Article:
Could it be that my room mate was a little overzealous in her artery-hardening claims? Perhaps. So come on, Jessie – let’s go eat some Ramen noodles!

Wednesday, January 17, 2007

Happy New Year?

By: L.A. Kohl
January 8, 2007
(published in the Jan. 17, 2007 edition of "The Bullseye")

You see it plastered on everything from paper plates to newspaper headlines during this time of year; that little phrase “Happy New Year." But as our family is struggling with some discouraging news at the beginning of our new year, it’s made me stop and think twice; there are no guarantees, are there? Wouldn’t it be nice if saying “Happy New Year” could make it a fact, a done deal…and not just wishful thinking?

Don’t get me wrong – life is good for our immediate complaints. It’s what is happening in our extended family’s…no, more than extended family…extremely close friend’s lives that is so disheartening.

Childhood cancer. The Hallsville community dealt with it over this past year, with little seven year old Timothy Grant. There is not anything remotely “happy” about that, is there? Cancer is an ugly thing, no matter what your age, but childhood cancer just seems the most utterly unfair and despicable of them all.

And thus, as a new year begins, with all of its unknowns and uncertainties…my mind has been full of questions – those “why” kind of questions that everyone asks when life deals you a rotten blow. Why would my daughter’s best friend have to suffer like this? Why, after losing her biological mother to cancer – does this fifteen year old have to suffer through it herself? Why does this family, who has already gone thru so much pain and suffering in their short lifetime – have to go through another struggle like this? It makes a person, even a person with a strong faith, want to cry out and say, “What is going on here, God????”

And that’s the struggle, isn’t it? Not understanding what is going on…wanting to believe that God knows best, and yet not seeing how anything even remotely resembling “best” is taking place. From my little, extremely limited and short viewpoint of life, all I can see right now is “unfair."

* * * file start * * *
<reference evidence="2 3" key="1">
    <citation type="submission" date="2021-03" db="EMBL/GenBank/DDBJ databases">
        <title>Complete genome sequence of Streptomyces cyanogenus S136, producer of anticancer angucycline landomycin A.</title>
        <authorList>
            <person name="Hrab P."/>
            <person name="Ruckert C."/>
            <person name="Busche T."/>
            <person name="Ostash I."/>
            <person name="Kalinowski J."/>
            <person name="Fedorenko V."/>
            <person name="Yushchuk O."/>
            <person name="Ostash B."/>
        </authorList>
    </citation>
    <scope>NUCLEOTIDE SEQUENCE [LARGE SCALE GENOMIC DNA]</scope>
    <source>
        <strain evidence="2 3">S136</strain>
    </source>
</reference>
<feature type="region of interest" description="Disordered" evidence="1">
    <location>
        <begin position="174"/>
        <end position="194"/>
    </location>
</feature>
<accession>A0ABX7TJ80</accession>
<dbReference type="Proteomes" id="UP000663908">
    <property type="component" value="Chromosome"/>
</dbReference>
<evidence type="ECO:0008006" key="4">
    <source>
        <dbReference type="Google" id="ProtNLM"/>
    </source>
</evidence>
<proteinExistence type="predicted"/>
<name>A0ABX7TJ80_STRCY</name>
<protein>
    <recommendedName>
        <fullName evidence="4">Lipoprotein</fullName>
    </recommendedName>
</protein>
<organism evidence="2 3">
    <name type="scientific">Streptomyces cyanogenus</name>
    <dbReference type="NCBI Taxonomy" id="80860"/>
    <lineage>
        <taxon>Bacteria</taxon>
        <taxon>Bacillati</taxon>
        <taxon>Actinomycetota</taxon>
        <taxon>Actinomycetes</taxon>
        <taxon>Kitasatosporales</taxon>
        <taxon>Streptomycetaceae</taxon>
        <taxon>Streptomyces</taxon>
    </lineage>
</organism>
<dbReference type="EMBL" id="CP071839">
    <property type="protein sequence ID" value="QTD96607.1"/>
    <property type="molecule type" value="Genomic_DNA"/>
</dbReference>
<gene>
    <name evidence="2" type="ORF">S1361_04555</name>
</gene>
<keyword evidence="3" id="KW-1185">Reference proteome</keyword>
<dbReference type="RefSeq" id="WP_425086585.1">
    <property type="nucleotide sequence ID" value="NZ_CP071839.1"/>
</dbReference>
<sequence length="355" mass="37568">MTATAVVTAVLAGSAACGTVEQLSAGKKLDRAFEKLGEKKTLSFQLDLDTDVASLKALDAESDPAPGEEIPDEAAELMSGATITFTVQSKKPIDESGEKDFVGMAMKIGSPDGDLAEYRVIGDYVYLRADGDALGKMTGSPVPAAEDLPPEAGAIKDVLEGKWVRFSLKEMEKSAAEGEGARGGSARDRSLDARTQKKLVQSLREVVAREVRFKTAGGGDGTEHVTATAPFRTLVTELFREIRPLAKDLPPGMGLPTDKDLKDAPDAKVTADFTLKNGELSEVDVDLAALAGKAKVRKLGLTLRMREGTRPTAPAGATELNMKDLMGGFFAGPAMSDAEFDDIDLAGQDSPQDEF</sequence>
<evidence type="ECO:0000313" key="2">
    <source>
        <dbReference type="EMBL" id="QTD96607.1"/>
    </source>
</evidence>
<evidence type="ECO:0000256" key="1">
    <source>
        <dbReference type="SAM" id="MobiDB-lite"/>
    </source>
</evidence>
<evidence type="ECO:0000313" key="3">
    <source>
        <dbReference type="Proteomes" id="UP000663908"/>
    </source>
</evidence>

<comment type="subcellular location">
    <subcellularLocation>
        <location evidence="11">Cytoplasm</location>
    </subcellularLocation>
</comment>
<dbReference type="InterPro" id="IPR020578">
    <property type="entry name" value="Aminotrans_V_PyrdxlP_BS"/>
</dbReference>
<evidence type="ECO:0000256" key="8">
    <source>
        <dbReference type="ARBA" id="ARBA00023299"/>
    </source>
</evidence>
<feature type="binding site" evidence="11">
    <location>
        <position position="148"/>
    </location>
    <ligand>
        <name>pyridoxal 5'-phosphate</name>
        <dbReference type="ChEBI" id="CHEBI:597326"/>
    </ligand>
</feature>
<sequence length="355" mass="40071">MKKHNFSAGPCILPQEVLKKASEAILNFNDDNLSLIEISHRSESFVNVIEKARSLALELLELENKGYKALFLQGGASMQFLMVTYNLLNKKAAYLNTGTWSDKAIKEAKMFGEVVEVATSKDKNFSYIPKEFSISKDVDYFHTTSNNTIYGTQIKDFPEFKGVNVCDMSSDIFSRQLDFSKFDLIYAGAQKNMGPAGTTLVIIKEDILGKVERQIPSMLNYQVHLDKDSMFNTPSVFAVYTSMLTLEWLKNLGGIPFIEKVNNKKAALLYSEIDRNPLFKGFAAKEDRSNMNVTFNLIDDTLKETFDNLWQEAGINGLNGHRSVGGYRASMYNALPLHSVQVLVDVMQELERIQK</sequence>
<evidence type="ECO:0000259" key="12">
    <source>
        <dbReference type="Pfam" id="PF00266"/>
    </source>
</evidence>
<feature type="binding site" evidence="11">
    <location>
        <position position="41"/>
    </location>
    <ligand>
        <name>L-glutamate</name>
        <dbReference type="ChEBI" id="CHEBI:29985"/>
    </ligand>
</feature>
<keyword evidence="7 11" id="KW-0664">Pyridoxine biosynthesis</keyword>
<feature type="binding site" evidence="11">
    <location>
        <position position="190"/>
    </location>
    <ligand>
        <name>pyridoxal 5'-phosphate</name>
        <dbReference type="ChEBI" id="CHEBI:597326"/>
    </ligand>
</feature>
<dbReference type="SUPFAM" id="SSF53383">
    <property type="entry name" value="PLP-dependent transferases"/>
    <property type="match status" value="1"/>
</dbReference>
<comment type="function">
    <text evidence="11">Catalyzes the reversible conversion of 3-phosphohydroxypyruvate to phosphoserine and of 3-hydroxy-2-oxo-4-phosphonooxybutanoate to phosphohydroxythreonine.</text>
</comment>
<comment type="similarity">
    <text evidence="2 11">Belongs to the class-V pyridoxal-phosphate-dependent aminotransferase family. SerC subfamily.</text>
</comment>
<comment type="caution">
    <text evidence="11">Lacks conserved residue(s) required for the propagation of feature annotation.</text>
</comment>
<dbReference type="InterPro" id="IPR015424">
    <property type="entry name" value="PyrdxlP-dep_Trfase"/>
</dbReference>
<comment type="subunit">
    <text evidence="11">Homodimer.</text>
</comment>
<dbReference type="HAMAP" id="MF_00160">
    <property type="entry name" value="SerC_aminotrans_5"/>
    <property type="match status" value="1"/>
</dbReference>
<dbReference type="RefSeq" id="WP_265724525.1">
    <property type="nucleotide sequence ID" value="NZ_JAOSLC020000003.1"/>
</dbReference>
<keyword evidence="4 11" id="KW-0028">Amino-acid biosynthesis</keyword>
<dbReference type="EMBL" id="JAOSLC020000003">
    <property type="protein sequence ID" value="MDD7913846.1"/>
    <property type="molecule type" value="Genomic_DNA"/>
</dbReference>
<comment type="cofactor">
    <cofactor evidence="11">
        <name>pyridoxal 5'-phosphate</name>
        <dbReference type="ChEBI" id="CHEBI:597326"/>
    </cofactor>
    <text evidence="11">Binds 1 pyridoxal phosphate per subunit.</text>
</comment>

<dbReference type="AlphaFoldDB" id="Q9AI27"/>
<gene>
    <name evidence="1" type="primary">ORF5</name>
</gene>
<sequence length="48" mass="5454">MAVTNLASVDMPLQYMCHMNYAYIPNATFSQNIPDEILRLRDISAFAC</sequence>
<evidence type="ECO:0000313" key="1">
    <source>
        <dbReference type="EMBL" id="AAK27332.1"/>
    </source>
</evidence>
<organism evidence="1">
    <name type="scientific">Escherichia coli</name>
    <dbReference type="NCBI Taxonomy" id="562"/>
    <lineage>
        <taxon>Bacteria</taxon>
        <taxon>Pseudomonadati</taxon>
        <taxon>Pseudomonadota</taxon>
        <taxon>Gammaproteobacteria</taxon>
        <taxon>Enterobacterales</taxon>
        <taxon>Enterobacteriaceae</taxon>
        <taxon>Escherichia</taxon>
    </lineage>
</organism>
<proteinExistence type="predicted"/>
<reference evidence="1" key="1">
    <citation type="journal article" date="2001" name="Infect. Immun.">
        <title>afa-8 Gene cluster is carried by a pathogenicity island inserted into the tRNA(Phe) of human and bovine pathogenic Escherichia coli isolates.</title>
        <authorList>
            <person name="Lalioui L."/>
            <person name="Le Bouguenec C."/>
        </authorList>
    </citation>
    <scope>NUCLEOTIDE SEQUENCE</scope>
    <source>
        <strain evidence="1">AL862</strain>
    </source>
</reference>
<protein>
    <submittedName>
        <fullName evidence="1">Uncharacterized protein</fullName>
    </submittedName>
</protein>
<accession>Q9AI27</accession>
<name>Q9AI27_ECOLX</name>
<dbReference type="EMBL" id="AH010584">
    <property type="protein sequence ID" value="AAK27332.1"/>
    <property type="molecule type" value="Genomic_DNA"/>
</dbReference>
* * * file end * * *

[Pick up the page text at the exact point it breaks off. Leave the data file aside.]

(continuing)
In very simplified terms, it’s like when I, as a parent, deny one of my children of something that they think they really want. Every parent has heard their child cry out, “But that’s not fair!” And likewise, God must hear it a million times a day, from His children all over the world, “That’s not fair, God!”
And sometimes, realizing that our small child will never comprehend, no matter how hard we try to explain it, a wise parent’s only explanation is, “Honey, life is not always fair.”

I think at times like this, God is like that…He wants to take us by the hand, and say, “I wish I could fully explain all of the whys and why nots…all of the eternal perspectives that I’m looking at here…but you simply cannot understand all of that right now. You’re just going to have to trust Me on this one, and realize that I never promised you life would be fair.”

And so we try – we try to believe that someday, in eternity, we’ll be able to look back on this short little journey that we called life and say, “Oh, so THAT’S why that happened!”

Until then, we just have to begin each year with our simple little “Happy New Year," and hope and pray for the best. I’ve decided, however, that this year, more than anything else, I want it to be a “Miraculous New Year” for a dear, brave, fifteen year old girl and her very special and supportive family. Here’s to you, Amanda – may this be the most miraculous year of your life!